Ad execs are increasingly turning to alcohol, and neither stress nor Mad Men has anything to do with it. To better showcase their branding and marketing chops—and to add a secondary revenue stream—many agencies are launching their own liquor brands. "It's our job to be smart businesspeople first and strategic creative partners second," says Cory Isaacson, whose ad firm, Walton Isaacson, has conceived two different liquors in its six-year history (including Tequila Avion, which was effectively a recurring character on Entourage). "We have all this expertise, and the multiples in the spirits business are high. This is the future."
1. Tequila Avion
Agency: Walton Isaacson
"We wanted to create an attitude of 'aspirational discovery.' We were making a superpremium tequila and wanted people to find it and fall for it the same way early users did for the Mac. It's about furthering the agenda of consumers who see themselves as tastemakers." —Isaacson
2. Qui Tequila
"Many people are afraid of tequila because they've had bad experiences with it. But usually that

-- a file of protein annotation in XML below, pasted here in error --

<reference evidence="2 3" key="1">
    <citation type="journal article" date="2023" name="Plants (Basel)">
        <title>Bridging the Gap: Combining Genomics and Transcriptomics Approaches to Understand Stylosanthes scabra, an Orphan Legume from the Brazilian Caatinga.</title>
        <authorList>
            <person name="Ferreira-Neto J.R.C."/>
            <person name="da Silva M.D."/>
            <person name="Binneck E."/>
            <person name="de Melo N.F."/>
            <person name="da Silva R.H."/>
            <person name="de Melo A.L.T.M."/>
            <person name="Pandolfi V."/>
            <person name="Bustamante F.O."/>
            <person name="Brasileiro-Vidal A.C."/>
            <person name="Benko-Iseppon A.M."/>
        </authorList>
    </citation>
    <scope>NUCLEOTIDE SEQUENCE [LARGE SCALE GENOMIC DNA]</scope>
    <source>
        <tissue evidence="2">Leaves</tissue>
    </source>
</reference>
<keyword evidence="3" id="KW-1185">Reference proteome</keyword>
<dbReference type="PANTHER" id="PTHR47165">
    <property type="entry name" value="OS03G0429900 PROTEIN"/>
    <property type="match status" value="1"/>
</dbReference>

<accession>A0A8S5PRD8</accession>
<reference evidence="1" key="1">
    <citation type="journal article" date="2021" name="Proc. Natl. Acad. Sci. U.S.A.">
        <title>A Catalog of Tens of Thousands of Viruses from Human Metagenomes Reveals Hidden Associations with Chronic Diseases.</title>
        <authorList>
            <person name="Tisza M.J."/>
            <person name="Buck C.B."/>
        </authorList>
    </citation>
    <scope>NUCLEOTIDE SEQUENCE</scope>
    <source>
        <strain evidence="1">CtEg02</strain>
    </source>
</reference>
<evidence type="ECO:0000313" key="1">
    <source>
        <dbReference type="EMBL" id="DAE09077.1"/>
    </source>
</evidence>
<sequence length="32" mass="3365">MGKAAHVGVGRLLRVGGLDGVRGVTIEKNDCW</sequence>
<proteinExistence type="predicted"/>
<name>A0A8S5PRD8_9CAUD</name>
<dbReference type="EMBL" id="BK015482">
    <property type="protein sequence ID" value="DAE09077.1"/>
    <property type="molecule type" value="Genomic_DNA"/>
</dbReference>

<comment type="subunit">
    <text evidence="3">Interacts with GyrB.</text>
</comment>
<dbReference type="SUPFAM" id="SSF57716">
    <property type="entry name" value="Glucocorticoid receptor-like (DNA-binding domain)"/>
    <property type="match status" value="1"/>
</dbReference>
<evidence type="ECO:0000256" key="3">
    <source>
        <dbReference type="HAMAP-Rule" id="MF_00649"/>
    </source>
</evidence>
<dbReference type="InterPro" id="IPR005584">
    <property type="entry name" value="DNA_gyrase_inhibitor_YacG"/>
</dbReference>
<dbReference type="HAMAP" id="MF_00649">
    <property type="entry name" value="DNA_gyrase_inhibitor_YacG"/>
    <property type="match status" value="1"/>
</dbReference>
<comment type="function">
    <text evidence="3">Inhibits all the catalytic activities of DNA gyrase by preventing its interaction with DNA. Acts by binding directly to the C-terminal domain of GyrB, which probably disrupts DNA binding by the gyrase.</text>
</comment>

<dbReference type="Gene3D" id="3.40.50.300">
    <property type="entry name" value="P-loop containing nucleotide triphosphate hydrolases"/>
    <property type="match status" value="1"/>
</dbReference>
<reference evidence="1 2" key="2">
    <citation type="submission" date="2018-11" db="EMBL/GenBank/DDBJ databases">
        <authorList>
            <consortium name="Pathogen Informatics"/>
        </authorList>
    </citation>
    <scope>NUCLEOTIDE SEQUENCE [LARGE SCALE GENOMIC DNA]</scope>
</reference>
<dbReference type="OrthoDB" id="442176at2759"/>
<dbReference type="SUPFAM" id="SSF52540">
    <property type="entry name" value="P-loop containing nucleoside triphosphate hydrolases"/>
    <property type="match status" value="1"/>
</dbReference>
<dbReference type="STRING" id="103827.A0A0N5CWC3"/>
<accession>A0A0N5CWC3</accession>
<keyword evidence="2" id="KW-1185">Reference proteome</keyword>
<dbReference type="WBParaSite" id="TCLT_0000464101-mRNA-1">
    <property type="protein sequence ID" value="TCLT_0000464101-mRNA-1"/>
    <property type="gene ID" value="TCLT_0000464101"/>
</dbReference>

occurred in college with Jose Cuervo, a gold tequila. Clear spirits are smoother. So we said, Let's be crazy: Could we create the world's first clear extra anejo?" —Chris Vance, managing director
3. White Pike Whiskey
Agency: Mother New York
"We had tried some moonshines, and they were nasty—undrinkable and unmixable. But the idea of a clear spirit that's a whiskey, and mixable, was interesting to us. It was really just about making a unique product."
—Andrew Deitchman, cofounder
4. Tub Gin
Agency: Red Tettemer
"We started out by saying, 'Imagine if Quentin Tarantino made a gin.' We tried to give it a sense of humor but also have it be rough-and-tumble. When building a brand, it's important to not just focus on voice and imagery; you have to make the stuff communicate." —Steve Red, cofounder
So which branding agency created the best brand? According to Patricia Verdolino, a spirits branding expert from FutureBrand, it's Red Tettemer and Tub gin. "Tub does a good job at being transparent and telling a 'tall tale' backstory that you know is made up but is so charming that you want to believe it," she says. "It connects to your senses and leaves an imprint in your mind and heart." (Tub also performed best in a comprehensive taste assessment conducted by a panel of Fast Company boozehounds.)
A version of this article appeared in the March 2013 issue of Fast Company magazine.